Procedure helps SWFL woman get back to dancing
Suzanne Matthews loves learning new steps in the dance studio.
“The music makes me crazy! It makes me happy! It’s a happy time,” Matthews said.
But two months ago, all of that came to a halt.
“It was very painful; it felt like bone was rubbing on bone,” Matthews said.
Dancing like this is something she’s done for years. When she had to stop, it was like a part of her was being taken away.
“I thought, what is wrong? I can’t wear my dance shoes, and I just bought three new pairs,” Matthews said.
That’s when she went to see Dr. Steven Anthony, an orthopedic surgeon in Port Charlotte. He said the culprit was arthritis in Matthew’s toe.
“Dancers are definitely more prone to it, because there’s so much force on that toe,” Dr. Anthony said.
The solution? A synthetic form of cartilage called Cartiva.
“What happens now is as that cup rolls up and down the ball, there’s a gel pad in there,” Dr. Anthony said. “That’s all it is.”
It’s not metal or plastic, but polyvinal alcohol, according to Dr. Anthony.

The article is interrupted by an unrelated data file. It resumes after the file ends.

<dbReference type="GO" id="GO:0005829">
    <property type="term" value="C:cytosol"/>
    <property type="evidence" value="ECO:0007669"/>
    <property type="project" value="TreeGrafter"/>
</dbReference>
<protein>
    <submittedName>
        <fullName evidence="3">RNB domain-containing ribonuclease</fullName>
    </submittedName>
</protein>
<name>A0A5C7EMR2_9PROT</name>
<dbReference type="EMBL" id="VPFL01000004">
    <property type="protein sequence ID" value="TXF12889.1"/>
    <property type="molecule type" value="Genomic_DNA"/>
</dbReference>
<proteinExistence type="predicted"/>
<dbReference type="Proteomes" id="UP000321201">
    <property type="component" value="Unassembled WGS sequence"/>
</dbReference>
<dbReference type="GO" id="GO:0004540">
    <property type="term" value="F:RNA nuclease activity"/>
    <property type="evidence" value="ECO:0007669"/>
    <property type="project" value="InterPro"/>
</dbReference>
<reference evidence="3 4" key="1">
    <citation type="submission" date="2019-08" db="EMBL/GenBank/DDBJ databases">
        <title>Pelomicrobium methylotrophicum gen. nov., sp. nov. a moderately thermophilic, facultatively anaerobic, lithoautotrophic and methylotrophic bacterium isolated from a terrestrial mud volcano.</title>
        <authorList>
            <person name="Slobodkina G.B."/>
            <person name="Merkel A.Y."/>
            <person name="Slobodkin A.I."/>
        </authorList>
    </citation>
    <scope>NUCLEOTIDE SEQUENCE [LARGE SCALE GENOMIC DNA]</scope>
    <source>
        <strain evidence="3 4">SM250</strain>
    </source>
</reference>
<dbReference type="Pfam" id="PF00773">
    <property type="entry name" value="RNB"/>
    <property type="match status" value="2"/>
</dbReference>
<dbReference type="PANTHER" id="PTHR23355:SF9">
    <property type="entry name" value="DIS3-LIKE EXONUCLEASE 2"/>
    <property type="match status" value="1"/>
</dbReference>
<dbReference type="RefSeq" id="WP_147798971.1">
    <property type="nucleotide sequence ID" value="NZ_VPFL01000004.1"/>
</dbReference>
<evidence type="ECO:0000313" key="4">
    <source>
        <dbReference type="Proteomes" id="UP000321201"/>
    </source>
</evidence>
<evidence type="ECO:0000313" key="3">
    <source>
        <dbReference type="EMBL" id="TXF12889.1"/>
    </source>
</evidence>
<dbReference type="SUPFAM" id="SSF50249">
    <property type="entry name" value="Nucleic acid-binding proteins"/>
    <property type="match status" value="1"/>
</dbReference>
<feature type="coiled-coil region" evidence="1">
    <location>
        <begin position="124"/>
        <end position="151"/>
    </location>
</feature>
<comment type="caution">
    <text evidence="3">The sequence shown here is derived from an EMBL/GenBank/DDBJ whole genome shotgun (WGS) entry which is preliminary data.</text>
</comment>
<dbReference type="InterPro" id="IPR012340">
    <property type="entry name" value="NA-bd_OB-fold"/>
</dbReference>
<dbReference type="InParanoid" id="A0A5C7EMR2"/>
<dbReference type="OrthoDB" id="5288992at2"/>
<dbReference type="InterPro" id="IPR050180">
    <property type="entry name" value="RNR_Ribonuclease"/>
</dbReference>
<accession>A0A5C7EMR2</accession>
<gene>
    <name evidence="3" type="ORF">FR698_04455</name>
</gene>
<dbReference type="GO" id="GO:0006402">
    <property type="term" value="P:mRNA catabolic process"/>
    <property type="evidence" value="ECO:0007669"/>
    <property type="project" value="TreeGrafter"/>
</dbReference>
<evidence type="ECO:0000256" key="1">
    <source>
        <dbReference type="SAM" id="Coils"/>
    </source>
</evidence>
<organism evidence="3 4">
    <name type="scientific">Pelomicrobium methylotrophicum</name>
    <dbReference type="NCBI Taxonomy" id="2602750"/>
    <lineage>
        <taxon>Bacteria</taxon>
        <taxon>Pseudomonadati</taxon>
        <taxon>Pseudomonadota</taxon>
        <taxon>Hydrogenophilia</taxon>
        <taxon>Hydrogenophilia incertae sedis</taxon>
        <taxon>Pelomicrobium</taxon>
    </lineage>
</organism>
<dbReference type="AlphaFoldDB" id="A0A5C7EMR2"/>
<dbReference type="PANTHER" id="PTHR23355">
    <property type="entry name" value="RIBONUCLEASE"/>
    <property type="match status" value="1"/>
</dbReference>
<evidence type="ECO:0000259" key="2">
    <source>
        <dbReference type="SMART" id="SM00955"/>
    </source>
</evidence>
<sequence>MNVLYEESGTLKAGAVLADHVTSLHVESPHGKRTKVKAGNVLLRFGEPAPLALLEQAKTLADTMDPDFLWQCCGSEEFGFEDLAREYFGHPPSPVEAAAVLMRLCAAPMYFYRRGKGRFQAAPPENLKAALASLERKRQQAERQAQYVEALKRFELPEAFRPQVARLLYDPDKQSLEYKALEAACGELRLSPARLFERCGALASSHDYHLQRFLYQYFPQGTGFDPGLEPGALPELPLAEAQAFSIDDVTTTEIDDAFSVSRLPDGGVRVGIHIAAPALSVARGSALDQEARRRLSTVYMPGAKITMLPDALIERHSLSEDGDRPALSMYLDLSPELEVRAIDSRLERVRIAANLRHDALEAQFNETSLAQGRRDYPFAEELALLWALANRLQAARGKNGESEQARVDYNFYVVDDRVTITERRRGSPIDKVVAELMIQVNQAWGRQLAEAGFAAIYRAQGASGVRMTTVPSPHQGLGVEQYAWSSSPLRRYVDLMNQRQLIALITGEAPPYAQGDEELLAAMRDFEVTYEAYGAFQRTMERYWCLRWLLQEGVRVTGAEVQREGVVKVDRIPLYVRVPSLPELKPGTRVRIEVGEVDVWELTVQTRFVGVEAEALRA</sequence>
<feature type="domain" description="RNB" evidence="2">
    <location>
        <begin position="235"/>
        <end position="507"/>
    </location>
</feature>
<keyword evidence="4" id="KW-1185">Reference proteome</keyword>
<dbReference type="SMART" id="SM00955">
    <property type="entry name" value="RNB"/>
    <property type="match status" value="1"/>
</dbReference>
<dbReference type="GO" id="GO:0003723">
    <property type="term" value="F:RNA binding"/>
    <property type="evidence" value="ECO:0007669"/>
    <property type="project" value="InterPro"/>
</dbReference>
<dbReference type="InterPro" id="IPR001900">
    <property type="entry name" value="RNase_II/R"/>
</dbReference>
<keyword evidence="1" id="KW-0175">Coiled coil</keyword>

The procedure, approved by the Food and Drug Administration, takes about 20 minutes to put in your toe, and has minimal risks.
“When you go in for surgery, you’re always going to have the risk of infection,” Dr. Anthony said. “You’re going to have a risk of a nerve or artery or something damaged.”
Dr. Anthony says you can walk normally again in as little as two weeks, which is exactly what Matthews did.
“And now I’m wearing higher heels,” Matthews said. “Oh, I’m so happy. I’m so happy. I can’t live without dancing.”
Getting back to the thing she loves one step at a time.
Dr. Anthony says the procedure is covered by most insurance companies. It has a 92 percent success rate, much better than traditional producers involving removing or fusing bones together.
This story was originally published September 6, 2018.
For information on another experimental treatment, you can read more here.